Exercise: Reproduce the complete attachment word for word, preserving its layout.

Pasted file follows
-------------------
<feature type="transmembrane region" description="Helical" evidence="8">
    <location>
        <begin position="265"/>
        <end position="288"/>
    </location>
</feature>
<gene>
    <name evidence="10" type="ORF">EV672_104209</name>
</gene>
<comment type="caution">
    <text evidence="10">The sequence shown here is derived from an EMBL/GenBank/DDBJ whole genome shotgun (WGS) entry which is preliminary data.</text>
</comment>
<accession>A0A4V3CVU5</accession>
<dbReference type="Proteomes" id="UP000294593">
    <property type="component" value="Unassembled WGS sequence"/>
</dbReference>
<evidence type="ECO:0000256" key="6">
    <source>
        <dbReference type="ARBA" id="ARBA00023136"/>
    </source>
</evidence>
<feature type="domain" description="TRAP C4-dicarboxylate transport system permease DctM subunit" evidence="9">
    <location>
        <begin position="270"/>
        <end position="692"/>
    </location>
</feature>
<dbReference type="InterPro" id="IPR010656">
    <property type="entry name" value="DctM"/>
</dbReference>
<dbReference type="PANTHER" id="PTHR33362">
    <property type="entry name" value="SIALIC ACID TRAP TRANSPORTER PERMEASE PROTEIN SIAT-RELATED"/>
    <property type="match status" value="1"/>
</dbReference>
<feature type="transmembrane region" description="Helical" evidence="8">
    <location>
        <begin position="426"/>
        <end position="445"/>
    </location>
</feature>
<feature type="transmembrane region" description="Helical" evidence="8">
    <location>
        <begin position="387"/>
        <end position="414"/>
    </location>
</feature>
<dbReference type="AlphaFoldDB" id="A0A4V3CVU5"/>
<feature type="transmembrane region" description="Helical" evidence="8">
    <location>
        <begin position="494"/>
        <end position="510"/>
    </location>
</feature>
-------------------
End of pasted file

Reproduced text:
<feature type="transmembrane region" description="Helical" evidence="8">
    <location>
        <begin position="265"/>
        <end position="288"/>
    </location>
</feature>
<gene>
    <name evidence="10" type="ORF">EV672_104209</name>
</gene>
<comment type="caution">
    <text evidence="10">The sequence shown here is derived from an EMBL/GenBank/DDBJ whole genome shotgun (WGS) entry which is preliminary data.</text>
</comment>
<accession>A0A4V3CVU5</accession>
<dbReference type="Proteomes" id="UP000294593">
    <property type="component" value="Unassembled WGS sequence"/>
</dbReference>
<evidence type="ECO:0000256" key="6">
    <source>
        <dbReference type="ARBA" id="ARBA00023136"/>
    </source>
</evidence>
<feature type="domain" description="TRAP C4-dicarboxylate transport system permease DctM subunit" evidence="9">
    <location>
        <begin position="270"/>
        <end position="692"/>
    </location>
</feature>
<dbReference type="InterPro" id="IPR010656">
    <property type="entry name" value="DctM"/>
</dbReference>
<dbReference type="PANTHER" id="PTHR33362">
    <property type="entry name" value="SIALIC ACID TRAP TRANSPORTER PERMEASE PROTEIN SIAT-RELATED"/>
    <property type="match status" value="1"/>
</dbReference>
<feature type="transmembrane region" description="Helical" evidence="8">
    <location>
        <begin position="426"/>
        <end position="445"/>
    </location>
</feature>
<feature type="transmembrane region" description="Helical" evidence="8">
    <location>
        <begin position="387"/>
        <end position="414"/>
    </location>
</feature>
<dbReference type="AlphaFoldDB" id="A0A4V3CVU5"/>
<feature type="transmembrane region" description="Helical" evidence="8">
    <location>
        <begin position="494"/>
        <end position="510"/>
    </location>
</feature>